This will be our first double toddler Christmas.

Double toddler means double the cute holiday outfits. Double cute candid photos. Double noisy toy gifts from proud aunts and uncles. Double the cheer.

Double the childproofing decorations. In years past, we set up 8-foot, cardboard fireplace mantle displays around our television. We set up the intricate Playmobil Nativity with the tiny light-up campfire set and 3 Wise men extension.  This year we decided against implementing demonstration of our CPR training and left half of our normal holiday decorations in the attic.

Like any other year, I groan with the thought of dragging our gigantic, heavy, 20-year-old, secondhand, artificial tree out of the crawl space attic where we keep all seasonal decor. (Which is why my inner midwestern, holiday decor loving woman died the year we moved to this house.) One of the branches broke and we’ve been turning that side toward the wall for a few years. This year, the thought of double toddlers climbing up that tree terrified me more than climbing through our closet and into the attic crawlspace modeled after Bertha Rochester’s bedroom. Exhibit A: (Yep, those are 6-inch rusty nails protruding from the wall and ceiling. 1925 was a helluva year for carpentry.)


So for the sake of toddler-proofing as well as space-saving, we decided this was the year to purchase a new artificial tree. We have a small house and trip over each other daily without a 6-foot diameter tree in the middle of the livingroom. Another reason to avoid the attic.

We had a family meeting which the specifics escape me, but probably went something like this:

Me (slightly yelling because I’m in the shower): “You know, our Christmas tree is really old and broken. I think we need a new one.

Joel (mumbling something about time out or diapers on the other side of the door): What? Ok.

Me: “I guess I’ll go ahead and get one sometime.”

Consensus: We will purchase a small, artificial Christmas tree.  Perhaps one that will sit on the front room table.

When I finally had the energy to drag my derriere through the back the our wardrobe into the terrifying world that not even C.S. Lewis would imagine, I headed to our local conglomerate to scan the tree displays. That midwestern woman inside resurrected among the flocking and glitter. A simple table tree isn’t going to do. The 5-foot tree isn’t pre-lit. My inner voice convinced me that pre-lit was going to save me so much time. No stringing lights? Duh. The answer was simple… 6.5ft by 3ft diameter pre-lit “spruce” with balsam tips on sale. Matching the code to the boxed merchandise on the shelves verified my suspicion: Sold Out.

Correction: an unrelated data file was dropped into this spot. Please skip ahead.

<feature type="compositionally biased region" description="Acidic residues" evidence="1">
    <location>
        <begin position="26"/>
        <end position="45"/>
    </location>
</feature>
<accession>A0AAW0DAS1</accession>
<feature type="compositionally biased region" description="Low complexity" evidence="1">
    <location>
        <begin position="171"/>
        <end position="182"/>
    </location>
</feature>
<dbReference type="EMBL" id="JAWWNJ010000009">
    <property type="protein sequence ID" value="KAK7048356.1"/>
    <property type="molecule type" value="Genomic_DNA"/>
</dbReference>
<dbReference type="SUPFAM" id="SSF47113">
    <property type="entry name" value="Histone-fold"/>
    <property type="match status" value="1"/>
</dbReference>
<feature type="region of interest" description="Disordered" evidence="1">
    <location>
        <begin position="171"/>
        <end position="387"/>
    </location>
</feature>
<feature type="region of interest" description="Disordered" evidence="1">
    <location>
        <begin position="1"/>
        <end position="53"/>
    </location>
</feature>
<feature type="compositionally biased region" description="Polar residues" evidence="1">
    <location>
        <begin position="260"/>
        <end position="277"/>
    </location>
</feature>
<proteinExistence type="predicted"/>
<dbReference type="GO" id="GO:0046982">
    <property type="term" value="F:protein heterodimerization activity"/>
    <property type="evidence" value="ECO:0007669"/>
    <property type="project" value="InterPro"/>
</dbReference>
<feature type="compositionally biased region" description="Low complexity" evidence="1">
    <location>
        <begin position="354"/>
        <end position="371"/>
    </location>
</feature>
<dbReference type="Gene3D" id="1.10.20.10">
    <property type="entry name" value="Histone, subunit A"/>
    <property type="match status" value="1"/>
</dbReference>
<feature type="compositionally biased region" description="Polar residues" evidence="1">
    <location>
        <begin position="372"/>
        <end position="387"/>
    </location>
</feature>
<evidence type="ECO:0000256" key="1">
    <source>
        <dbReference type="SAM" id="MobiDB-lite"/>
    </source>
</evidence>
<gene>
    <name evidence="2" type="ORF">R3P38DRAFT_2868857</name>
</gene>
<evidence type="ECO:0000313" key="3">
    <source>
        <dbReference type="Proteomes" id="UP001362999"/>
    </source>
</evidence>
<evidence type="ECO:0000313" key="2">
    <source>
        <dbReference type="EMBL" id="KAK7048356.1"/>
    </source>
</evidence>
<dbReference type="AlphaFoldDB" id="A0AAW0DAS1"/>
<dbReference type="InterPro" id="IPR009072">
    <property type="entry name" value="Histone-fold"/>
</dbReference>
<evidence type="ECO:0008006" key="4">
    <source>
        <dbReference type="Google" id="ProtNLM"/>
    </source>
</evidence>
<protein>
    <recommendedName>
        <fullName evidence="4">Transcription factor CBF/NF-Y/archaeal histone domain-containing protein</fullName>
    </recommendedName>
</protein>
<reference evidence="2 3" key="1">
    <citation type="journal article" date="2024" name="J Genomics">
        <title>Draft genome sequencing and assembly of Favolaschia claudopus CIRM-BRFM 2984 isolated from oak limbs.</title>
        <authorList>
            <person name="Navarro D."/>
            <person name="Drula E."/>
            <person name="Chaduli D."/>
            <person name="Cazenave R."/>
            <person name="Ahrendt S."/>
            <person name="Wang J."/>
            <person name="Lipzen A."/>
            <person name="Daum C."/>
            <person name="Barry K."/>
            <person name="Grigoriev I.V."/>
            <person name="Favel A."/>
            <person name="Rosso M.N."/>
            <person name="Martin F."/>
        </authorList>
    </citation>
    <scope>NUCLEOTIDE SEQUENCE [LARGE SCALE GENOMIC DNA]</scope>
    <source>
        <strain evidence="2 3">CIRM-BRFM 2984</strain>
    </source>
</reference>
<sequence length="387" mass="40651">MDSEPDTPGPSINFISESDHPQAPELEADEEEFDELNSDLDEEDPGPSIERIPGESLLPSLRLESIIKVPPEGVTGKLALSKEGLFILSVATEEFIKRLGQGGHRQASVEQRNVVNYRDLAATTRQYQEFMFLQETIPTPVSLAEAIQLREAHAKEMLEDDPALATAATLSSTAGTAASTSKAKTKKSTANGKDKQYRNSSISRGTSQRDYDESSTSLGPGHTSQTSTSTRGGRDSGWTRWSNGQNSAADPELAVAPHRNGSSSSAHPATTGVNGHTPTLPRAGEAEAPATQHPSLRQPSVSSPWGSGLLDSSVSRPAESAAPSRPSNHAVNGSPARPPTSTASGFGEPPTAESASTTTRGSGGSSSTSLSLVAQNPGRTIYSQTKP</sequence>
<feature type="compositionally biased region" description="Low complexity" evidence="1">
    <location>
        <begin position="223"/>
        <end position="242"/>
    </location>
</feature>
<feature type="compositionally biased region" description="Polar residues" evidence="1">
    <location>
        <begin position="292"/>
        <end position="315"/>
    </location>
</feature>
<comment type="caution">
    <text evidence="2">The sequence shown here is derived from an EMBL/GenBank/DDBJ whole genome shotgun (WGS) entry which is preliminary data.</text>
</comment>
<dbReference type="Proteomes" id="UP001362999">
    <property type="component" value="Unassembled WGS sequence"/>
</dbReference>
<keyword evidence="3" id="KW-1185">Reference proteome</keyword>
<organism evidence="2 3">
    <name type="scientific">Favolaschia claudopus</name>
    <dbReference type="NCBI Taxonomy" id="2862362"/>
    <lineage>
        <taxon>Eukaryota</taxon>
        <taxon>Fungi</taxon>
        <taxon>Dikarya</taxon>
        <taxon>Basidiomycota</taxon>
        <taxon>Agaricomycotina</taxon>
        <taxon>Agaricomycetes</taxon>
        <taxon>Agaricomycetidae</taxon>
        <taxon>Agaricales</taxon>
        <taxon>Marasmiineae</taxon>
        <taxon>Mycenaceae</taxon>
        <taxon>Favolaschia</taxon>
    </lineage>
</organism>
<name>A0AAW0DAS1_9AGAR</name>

My inner Beverly Goldberg emerged as I grabbed the attention of the closest associate and asked for a check in the back. Just as I suspected, sold out. It was at this point that my grandfather emerged. My grandfather was a locally well-known, junk-dealing, good ol’ boy who could sell a man his own horse. More on him later.

I offered (insisted) to buy the display for a reduced price. Instead, I was offered a 9-foot, pre-lit tree for the same sale price as the 6.5ft tree. “I’ll take it!” Nevermind our 8ft ceilings.

So, a few nips and tucks and we have a 7ft tree.  Not at all toddler-friendly. It’s bigger than our old tree, but skinnier and pre-lit. However, I did add about 4 strands of lights (we now have 2,000 lights on our tree) to it because I’m insane and like to make everything twice as difficult than it needs to be.

The toddlers helped decorate. We broke a few ornaments and we need reminders every 15 minutes to not take ornaments off of the tree. It is twice the work. We are twice the family that we were last year. And it is twice as glorious as we could imagine.

Find the pickle!


Question: How can you give them up?

Short answer: Because we are legally required to and anything else would literally be kidnapping.

Long answer: Every child who enters our home as a foster child is never promised to stay. In fact, the entire purpose of the program is to help families heal, rehabilitate, and reunify. I’d be lying if I said we never intended to get into foster care so that someday we might adopt. I’d be lying if I said that when we receive a child in care I don’t fantasize about what life might be like if we were given the chance to adopt this one. I would also be lying if I didn’t admit that at times my fantasization about adopting a child in our care actually ended up in a panicked nightmare.